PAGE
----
1. The manuscript was illuminated around 1455-1460 in Lyons, as suggested by the style of the illumination, script, and contextual evidence. The earliest mark of ownership is the autograph signature of Françoise d’Alençon (1490-1550), the grandmother of King Henry IV of France, found at the end of the text: “Francoyse dalaison” (f. 240v). The two coats of arms included in the manuscript were added later in the sixteenth or early seventeenth century. Their placement at the top of the leaf is unusual and the original artist left no space in the borders for coats of arms. The Montmorency-Laval arms (d’or à la croix de gueules cantonnée de seize alérions d’azur chargée de cinq coquilles d’argent) on f. 162 at the beginning of Book II were partially painted over the decoration of foliage and flowers. According to Michel Pastoureau and Laurent Hablot, both coats of arms can be dated to the sixteenth century or early seventeenth century by their drawing, visible in the arms on f. 6 especially in the form of the helmet, lambrequins and the rounded bottom of the shield (d’azur à la croix en cordelière à noeuds accompagnée de six étoiles en or). The arms on f. 6 appear to be fictive and cannot be identified.  It is uncertain whether the manuscript was ever owned by the Montmorency-Laval family (see below).

2. The signed initials “JB”, dating from the last third of the sixteenth century, are found under the signature of Françoise d’Alençon.

3. From Françoise d’Alençon the manuscript passed to her grandson, King Henry IV of France (1553-1610).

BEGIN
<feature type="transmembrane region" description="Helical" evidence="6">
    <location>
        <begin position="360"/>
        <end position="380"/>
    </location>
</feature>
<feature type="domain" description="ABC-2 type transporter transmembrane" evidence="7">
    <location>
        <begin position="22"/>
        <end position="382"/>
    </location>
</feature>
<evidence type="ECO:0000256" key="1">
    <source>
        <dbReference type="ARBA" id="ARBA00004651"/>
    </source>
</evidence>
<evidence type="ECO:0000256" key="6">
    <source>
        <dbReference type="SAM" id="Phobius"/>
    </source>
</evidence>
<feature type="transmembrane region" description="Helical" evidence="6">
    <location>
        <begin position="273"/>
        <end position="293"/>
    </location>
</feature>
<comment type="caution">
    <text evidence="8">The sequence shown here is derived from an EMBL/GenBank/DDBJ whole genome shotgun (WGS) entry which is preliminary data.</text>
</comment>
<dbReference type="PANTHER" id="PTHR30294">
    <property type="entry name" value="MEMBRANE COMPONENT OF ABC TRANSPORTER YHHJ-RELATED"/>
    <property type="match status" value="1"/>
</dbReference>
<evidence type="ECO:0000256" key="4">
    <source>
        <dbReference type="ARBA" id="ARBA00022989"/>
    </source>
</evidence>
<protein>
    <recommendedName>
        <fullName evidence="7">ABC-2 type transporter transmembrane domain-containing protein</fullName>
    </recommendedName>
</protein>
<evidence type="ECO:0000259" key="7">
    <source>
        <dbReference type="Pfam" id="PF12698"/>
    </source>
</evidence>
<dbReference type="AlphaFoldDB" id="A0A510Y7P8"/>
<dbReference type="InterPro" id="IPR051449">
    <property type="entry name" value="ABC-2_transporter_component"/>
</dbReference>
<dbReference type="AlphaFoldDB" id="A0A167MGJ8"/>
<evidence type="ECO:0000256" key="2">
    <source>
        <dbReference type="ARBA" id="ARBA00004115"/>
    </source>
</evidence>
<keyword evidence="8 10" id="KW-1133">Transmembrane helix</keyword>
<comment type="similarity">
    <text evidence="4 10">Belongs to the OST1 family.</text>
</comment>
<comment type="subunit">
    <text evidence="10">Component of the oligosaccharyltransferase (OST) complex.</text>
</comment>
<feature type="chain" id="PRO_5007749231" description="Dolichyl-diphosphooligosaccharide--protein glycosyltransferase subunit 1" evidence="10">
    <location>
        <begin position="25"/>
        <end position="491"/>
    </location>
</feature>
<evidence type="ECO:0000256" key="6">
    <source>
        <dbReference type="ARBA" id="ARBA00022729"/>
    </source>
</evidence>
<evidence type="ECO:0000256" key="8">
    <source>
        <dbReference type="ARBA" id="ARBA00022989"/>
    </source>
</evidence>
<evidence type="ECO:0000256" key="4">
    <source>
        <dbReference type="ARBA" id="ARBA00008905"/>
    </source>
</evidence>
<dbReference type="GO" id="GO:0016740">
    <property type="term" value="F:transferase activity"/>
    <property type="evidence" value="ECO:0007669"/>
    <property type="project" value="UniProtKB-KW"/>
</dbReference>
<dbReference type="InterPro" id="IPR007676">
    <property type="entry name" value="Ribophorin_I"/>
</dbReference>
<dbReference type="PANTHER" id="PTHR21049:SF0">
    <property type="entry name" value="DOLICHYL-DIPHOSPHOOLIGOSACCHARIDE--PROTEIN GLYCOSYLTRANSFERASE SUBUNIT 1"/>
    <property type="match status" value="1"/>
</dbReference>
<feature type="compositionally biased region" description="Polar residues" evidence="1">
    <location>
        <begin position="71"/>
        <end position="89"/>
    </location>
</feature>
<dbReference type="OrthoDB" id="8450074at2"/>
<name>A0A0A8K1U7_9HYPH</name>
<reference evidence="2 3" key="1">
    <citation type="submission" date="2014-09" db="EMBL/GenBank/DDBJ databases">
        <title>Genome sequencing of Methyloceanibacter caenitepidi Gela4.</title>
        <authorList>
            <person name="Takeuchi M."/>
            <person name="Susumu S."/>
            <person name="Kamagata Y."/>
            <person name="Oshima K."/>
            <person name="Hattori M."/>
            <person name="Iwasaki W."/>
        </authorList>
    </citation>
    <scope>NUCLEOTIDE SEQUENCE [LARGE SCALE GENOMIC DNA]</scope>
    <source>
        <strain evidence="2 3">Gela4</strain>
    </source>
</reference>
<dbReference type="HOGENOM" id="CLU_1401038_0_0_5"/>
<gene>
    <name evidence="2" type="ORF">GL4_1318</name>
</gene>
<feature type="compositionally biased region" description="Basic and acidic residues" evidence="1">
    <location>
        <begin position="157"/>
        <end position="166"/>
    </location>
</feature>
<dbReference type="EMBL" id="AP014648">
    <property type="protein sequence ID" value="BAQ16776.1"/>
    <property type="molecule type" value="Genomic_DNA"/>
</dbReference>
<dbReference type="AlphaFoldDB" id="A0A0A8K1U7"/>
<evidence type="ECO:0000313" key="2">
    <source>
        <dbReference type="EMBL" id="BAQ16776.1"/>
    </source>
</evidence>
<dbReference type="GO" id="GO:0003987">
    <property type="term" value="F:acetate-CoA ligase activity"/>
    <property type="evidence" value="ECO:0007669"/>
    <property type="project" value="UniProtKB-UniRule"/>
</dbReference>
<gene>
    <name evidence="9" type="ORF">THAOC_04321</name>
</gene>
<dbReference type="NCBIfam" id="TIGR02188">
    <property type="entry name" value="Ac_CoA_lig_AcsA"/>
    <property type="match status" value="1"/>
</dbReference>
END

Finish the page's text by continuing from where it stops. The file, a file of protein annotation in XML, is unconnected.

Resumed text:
4. On 27 November 1601, the manuscript was given to Claude Chrestien, the son of Florent Chrestien, poet and librarian of Henry IV. The manuscript inscription recording the gift by a certain J. M., lord L. G. is found on f. 1: “En perpétuelle mémoire de franche et liberale volonté jay baillé pour jamais ce présent livre à mon feal et meilleur amy Claude Chrestien, fils de Monsieur Florent. J. M. sr de L. G. le xxvie novembre 1601.” 

5. An inscription at the top of f. 241 indicates a price paid for the manuscript, datable to the second half of the seventeenth century: “Pour la somme de 80 (or 10) lb.”

6. Georg Wilhelm, Freiherr von Hohendorf (c. 1670-1719), Austrian general, Adjutant-General of Prince Eugene of Savoy; “Hohendorf. 40.” inscribed in pencil on the verso of the first front flyleaf; the manuscript is described in the sale catalogue of his library with the current red morocco binding, Bibliotheca Hohendorfiana, ou Catalogue de la Bibliothèque de feu Monsieur George Guillaume Baron de Hohendorf..., The Hague, 1720, p. 237, no. 40.

7. Henry Drury (1778-1841), master at Harrow and a close friend of Lord Byron; his autograph note is at the top of the second front flyleaf; sold at his sale in London by Robert Harding Evans: Library of the Rev. Henry Drury, M.A., late fellow of King’s College, Cambridge, and Rector of the Fingest, Bucks, F.R.S.F.S.A., 19 February 1827, no. 4074; sold to Hibbert.